This week marks 5 years since the launch of GOV.UK.
GOV.UK is built around user needs. It is designed to make it simple and clear for people to interact with government online.
GOV.UK is also an asset to government. It is the channel through which government communicates what it’s doing, what it’s thinking, how it’s working. It has become a vital part of our national infrastructure.
Every week, 12 million visitors use GOV.UK to access services and information that affect many important aspects of their lives. Over 1.5 million people follow GOV.UK on Twitter.
The quality of a person’s experience on GOV.UK, and the ease with which they can find and do what they need, contributes to their perception of government.
Five years ago, GDS took nearly 2,000 government websites and turned them into a single publishing platform for government. Together with other departments and agencies, work began to remove content that nobody needed, and saved the taxpayer over £60 million.
GOV.UK's creation brought government together and created a highly trusted brand. The mission was to create a single domain for government, to make it the best place to find government services and information. Just over 4 billion visits later, I am proud that this is the GOV.UK we see today. It is a solid foundation: in 5 years, content has been consolidated and simplified, and services have been developed, so that they make sense for users.
This work has brought together an incredible community of content designers and publishers across government. The community had its big meet-up last week, #ConCon6. Some 240 colleagues from 56 departments and agencies came together to share experiences, learn from each other and build together.
It is right that we celebrate the successes of GOV.UK, but we should not rest on our laurels: there is still work to do. We must continue to simplify the complexity of government for users and transform public services. It is important that we ensure government has the tools, processes and data insights to manage and continually improve the structure and clarity of its services and information.
There are huge opportunities to do more with data. GOV.UK has access to a huge amount of information with enormous potential, including what people search for, what they’re confused by, and their feedback. We want GOV.UK to be a way for government to better understand the mood of the nation, to see what people need and understand what they are struggling to do. We want to be able to find out quickly through experimentation what will work for users and achieve government’s policy objectives.
All of this work contributes to creating a government that can continually adapt. As the Government Transformation Strategy says: we need to use digital to transform the relationship between citizen and state.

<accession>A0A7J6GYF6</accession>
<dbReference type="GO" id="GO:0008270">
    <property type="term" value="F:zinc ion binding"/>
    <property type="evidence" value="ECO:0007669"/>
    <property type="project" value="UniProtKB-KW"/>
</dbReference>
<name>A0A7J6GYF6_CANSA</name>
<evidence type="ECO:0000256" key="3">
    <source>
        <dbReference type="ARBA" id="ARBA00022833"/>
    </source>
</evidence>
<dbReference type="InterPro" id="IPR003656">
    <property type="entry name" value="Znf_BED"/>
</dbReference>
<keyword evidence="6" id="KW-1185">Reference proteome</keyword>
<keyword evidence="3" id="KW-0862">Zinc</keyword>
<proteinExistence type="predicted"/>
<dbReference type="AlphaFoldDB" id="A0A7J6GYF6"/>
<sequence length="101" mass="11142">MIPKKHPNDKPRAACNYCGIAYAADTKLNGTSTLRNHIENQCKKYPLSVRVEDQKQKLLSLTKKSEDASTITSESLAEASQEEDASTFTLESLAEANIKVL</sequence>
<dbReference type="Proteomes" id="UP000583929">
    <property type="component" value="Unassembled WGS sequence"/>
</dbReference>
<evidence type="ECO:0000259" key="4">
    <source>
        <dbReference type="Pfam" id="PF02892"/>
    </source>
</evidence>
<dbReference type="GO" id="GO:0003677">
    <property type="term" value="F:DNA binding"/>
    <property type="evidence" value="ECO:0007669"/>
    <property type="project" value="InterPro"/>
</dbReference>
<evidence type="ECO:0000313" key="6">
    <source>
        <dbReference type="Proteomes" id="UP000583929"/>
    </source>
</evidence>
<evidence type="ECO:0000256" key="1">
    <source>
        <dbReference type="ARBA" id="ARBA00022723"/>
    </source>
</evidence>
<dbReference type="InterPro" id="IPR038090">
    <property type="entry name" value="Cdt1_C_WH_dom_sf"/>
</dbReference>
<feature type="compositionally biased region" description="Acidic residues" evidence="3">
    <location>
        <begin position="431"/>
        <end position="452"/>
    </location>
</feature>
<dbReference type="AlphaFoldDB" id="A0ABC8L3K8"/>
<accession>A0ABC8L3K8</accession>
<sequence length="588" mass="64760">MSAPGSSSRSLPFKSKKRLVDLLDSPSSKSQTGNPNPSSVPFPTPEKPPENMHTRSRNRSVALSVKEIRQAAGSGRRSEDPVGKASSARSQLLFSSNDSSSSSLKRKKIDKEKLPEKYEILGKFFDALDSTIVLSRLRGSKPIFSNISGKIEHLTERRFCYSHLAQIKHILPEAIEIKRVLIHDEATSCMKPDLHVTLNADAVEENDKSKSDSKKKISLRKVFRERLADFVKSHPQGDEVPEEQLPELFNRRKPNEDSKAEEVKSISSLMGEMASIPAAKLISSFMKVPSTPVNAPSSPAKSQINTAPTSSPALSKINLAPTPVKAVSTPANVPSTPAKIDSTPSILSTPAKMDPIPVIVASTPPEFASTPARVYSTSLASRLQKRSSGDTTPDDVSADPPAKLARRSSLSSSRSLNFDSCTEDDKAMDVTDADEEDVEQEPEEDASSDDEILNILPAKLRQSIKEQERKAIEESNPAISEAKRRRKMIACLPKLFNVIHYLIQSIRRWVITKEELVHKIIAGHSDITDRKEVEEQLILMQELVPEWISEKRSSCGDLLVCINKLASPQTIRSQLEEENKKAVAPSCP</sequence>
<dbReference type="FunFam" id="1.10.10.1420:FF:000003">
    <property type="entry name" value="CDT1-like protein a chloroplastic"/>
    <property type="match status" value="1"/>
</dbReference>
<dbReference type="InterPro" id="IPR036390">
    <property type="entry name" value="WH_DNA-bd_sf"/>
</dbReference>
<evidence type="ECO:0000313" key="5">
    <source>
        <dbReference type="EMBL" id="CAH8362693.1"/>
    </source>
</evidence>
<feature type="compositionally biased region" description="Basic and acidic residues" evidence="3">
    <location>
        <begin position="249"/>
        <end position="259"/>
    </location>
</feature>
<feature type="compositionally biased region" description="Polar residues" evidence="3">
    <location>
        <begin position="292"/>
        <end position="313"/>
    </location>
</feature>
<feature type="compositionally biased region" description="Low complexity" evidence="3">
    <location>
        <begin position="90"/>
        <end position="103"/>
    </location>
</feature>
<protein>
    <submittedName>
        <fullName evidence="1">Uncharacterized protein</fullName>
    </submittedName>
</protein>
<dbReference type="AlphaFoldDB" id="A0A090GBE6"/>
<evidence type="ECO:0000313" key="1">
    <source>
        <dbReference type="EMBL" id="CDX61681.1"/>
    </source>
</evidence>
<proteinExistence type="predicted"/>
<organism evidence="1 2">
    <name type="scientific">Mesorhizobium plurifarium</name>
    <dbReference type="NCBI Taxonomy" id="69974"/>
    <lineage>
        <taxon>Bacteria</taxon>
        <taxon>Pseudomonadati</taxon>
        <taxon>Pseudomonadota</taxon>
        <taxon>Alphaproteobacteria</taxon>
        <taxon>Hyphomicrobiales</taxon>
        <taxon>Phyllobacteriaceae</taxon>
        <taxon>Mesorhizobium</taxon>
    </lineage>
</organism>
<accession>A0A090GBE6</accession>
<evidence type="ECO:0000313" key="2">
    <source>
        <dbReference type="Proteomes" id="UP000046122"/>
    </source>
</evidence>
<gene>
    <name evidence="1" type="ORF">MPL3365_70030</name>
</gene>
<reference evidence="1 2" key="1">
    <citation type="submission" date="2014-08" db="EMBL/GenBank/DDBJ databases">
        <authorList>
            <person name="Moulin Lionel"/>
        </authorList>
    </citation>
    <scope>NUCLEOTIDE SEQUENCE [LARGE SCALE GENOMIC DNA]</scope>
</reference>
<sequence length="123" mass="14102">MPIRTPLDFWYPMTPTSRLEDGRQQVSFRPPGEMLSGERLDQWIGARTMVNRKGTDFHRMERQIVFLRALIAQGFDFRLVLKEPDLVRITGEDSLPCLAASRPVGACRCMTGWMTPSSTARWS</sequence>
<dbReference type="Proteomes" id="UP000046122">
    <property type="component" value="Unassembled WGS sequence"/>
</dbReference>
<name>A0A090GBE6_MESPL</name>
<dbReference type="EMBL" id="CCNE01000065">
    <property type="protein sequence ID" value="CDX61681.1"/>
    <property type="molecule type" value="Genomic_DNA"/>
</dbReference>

The successes of GOV.UK over the past 5 years demonstrate the benefits of transformation. Transformation is hard, it takes time, but it’s the only way and it has to happen across the Civil Service.
We are delivering 40 major government change programmes. We will introduce new digital services that will require organisational change and redesign. We anticipate that these will deliver £71.1 billion in benefits throughout their lifespans. For example, the NHS Procurement Transformation Programme is projected to save £600 million annually by increasing the buying power of NHS Trusts to get lower prices on clinical products.
By 2020 we will have substantially delivered at least 89 digital services, which will change, for the better, the interaction between the government and those it interacts with - delivering precisely the sort of improved outcomes that are a fundamental pillar of our vision for a Brilliant Civil Service.
So, to all the teams in all the departments who have brought us to this point, thank you and congratulations. Know that you have my support for the vast and varied work currently underway to ensure that, in 20 years' time, the UK is still ahead.
Comment by Neil posted on
John, I am in no doubt that gov.uk offers great advise to UK individuals and businesses alike, but you are absolutely right that we should not rest on our laurels.
There is an increasing amout of work across govt to understand 'megatrends' and it's very important that we embrace it and invest in it.
For example, the world has seen over the last few years the massive growth of social media, yet GOV.UK hasn't caught up yet, or to be blunt even heard the starting pistol if I'm being truly honest. I know that GOV.UK do tweet and have a great number of followers, but does the valuable information in the written format get across everything we need it to for UKs multicultural and diverse population? I truly don't think it does...
One of the many opportunities is YouTube, in as much as there's a number of reasons why almost 5 billion videos are watched on Youtube every single day by 30 million viewers every day- it's much simpler to understand than written text, digital or otherwise for the majority of the world's population, which is also why it translates to over 100 languages...
There are many great videos on Youtube from a number of civil service departments, HMRC are a great example. Recently they have launched a third tax credits short animated video which aims to educate their 5 million customers to explain what they need to do to manage them to keep overpayments to a minimum.
I'm not suggesting GOV.UK. becomes goverment's version of Youtube, but what I am saying is that it needs to understand the growing social media megatrend and get with the times by proactively promoting these valuable videos on GOV.UK. and on its twitter site to compliment the content on GOV.UK otherwise there's a massive risk we continue to rest on our laurels...